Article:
Microsoft launched the Surface Hub at the Windows 10 Preview event back in January 2015. Regardless of the fact that it was delayed twice and eventually went on sale for $2,000 more than the expected price, sales have still exceeded expectations.
The collaborative device, which starts at $8,999 for the 55 inch and $21,999 for the 84 inch, started shipping in March this year and has been purchased by more than 500 customers worldwide.
With regards to availability, Microsoft told Petri, “Demand for Surface Hubs is very strong and exceeded initial forecasts. To date, we’ve shipped to over 500 customers worldwide and that number continues to grow. We are ramping up production to meet this strong demand via our partner reseller channel as soon as possible. Customers are encouraged to speak with their sales representative if interested in ordering Surface Hubs.”
If you are thinking of making the investment in a Surface Hub, we look at how to get the most out of the collaboration device when you eventually get your hands on it.
What is the Microsoft Surface Hub?
The Surface Hub is a combination of a team collaboration device, smart whiteboard, and conferencing system all rolled into one.
With its focus on business collaboration, the Surface Hub comes with a custom version of Windows 10, a built-in computer, mics, cameras, and sensors. The Surface Hub can run any Windows 10 Universal app, but won’t be able to run desktop and tablet-specific apps.
Apart from size and a $13,000 price difference, the 84-inch model comes with a 4th Generation Intel Core i7 processor, compared to the i5 in the 55-inch model. It also has 4K resolution of 3840 x 2160 and when it comes to graphics it has a NVIDIA Quadro K2200.
Apart from these differences, both models offer the same functionality.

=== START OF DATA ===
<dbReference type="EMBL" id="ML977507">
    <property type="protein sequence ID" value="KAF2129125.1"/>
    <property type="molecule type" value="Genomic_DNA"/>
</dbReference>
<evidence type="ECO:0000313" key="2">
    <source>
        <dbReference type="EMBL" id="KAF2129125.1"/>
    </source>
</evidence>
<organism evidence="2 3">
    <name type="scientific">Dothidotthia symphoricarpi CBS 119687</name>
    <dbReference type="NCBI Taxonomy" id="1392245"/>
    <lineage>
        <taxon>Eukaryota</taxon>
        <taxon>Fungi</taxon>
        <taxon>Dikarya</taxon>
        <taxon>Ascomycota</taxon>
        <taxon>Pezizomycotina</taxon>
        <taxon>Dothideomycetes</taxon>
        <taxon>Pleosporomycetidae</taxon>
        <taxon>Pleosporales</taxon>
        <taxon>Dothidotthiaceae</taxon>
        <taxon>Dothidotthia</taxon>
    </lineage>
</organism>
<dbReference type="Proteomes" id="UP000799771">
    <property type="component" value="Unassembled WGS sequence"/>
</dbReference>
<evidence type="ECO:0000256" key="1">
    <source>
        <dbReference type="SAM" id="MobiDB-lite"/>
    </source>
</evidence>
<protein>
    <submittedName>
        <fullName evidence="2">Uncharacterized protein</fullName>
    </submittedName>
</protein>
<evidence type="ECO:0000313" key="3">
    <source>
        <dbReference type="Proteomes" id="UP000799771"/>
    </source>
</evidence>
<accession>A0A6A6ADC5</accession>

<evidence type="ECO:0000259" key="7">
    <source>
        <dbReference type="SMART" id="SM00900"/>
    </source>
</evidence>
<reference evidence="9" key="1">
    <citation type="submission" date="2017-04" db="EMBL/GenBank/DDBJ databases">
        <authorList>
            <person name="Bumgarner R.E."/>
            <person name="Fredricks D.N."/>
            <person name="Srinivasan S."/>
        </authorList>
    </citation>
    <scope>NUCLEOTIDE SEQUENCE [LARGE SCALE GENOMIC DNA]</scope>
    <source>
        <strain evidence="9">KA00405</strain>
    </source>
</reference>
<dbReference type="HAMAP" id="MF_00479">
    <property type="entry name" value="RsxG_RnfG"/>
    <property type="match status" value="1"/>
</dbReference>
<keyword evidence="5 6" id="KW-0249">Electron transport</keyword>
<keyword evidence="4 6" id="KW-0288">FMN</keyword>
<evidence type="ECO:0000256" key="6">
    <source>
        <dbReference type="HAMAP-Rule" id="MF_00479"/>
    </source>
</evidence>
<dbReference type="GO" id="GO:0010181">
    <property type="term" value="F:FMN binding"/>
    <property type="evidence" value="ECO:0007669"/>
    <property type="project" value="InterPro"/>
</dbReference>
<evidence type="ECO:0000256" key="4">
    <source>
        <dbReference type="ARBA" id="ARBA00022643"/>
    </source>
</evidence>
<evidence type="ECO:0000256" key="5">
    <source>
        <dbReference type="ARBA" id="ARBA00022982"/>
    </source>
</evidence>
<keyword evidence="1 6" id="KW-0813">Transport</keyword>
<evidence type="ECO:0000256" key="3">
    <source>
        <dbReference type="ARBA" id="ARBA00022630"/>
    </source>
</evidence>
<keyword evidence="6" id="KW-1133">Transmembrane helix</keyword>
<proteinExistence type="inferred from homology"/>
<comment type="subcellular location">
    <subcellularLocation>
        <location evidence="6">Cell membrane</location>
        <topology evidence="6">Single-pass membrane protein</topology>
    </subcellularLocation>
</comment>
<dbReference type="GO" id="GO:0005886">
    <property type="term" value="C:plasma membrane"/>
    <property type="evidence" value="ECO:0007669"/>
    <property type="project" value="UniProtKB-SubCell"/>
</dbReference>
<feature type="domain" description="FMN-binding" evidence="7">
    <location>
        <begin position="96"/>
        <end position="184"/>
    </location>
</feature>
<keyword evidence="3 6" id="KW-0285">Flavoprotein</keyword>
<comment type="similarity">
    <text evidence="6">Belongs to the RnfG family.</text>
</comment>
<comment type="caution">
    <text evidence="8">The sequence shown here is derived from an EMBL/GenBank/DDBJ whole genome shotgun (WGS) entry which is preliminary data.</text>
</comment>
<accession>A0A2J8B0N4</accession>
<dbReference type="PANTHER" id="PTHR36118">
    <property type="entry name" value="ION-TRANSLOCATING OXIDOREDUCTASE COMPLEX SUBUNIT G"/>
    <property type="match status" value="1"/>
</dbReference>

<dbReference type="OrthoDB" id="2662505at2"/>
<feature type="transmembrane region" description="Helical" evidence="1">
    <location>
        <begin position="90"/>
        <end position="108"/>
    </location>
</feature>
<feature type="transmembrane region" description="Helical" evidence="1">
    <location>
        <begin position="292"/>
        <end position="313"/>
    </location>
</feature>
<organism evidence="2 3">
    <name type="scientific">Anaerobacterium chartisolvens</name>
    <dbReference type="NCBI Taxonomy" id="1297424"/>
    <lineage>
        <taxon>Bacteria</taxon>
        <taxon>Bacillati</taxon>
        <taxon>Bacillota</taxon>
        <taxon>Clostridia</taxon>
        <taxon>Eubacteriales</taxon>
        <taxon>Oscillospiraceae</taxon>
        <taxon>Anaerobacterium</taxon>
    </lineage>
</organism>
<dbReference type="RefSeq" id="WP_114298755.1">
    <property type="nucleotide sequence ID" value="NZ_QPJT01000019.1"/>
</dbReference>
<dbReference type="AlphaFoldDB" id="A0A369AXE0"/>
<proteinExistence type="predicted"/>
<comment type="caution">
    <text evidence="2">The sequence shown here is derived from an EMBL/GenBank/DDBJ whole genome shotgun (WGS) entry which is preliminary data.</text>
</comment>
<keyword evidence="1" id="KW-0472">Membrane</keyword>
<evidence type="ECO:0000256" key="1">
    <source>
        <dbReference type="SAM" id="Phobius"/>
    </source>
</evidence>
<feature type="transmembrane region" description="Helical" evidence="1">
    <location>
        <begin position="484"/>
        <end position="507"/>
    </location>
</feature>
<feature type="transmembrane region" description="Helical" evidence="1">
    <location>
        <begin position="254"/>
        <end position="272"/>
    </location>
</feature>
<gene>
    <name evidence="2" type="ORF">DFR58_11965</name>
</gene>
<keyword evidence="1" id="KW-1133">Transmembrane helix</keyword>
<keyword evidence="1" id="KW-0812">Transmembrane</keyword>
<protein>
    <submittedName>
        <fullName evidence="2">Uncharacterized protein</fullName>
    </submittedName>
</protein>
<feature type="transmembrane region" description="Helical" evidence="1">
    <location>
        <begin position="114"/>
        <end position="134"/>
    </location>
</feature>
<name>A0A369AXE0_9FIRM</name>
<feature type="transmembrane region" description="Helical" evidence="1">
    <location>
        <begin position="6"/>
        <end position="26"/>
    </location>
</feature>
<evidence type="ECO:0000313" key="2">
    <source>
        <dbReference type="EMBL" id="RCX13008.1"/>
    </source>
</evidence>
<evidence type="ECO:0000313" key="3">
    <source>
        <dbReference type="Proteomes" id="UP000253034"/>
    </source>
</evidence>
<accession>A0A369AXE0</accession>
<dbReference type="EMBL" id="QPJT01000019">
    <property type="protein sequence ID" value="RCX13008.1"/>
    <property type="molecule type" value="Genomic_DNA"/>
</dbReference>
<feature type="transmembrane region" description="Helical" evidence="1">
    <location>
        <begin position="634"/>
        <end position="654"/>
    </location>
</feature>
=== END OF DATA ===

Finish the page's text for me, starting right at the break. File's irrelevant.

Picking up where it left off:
Availability of the Surface Hub
At this stage, the Surface Hub is shipping in 24 select markets only, including the U.S., U.K, Australia, Singapore, Japan, Switzerland, UAE, and Germany.
Tips to get the most out of the Surface Hub
The Surface Hub is not a storage device
It is important to remember that the Surface Hub is a communal collaboration device and not a personal storage device. Once a colleague is finished using the Surface Hub, after a 10-second countdown, the collaboration device will be wiped and automatically resets itself for the next user.
Tip: While the Surface Hub can run any Windows Universal app, only apps that are necessary should be downloaded to the Surface Hub.
To ensure you don’t lose any of your work on the Surface Hub, make sure you first log into Microsoft Office 360. You can then select to save your resources to SharePoint or OneDrive. Alternatively, you can simply project your phone, tablet or laptop screen to the Surface Hub (see tip below).
Project from a smaller device to the Surface Hub
When it comes to a business presentation with multiple presenters involved, the Surface Hub can easily switch between smaller devices, like smartphones, tablets, and laptops. Using either the Connect app or Miracast, anyone in the company can easily project their device wirelessly onto the larger Surface Hub.
Conference calls with Skype for Business
When you combine the Surface Hub with Skype for Business you can conduct a conference call or training session with up to 250 people. In addition, you will be able to share documents, demo systems, conduct presentations, draw sketches and more with all these people.
The limitations of Skype for Business requires that outgoing calls are to other Skype Business accounts. If you need to have a conference call with non-business account holders, there is a workaround.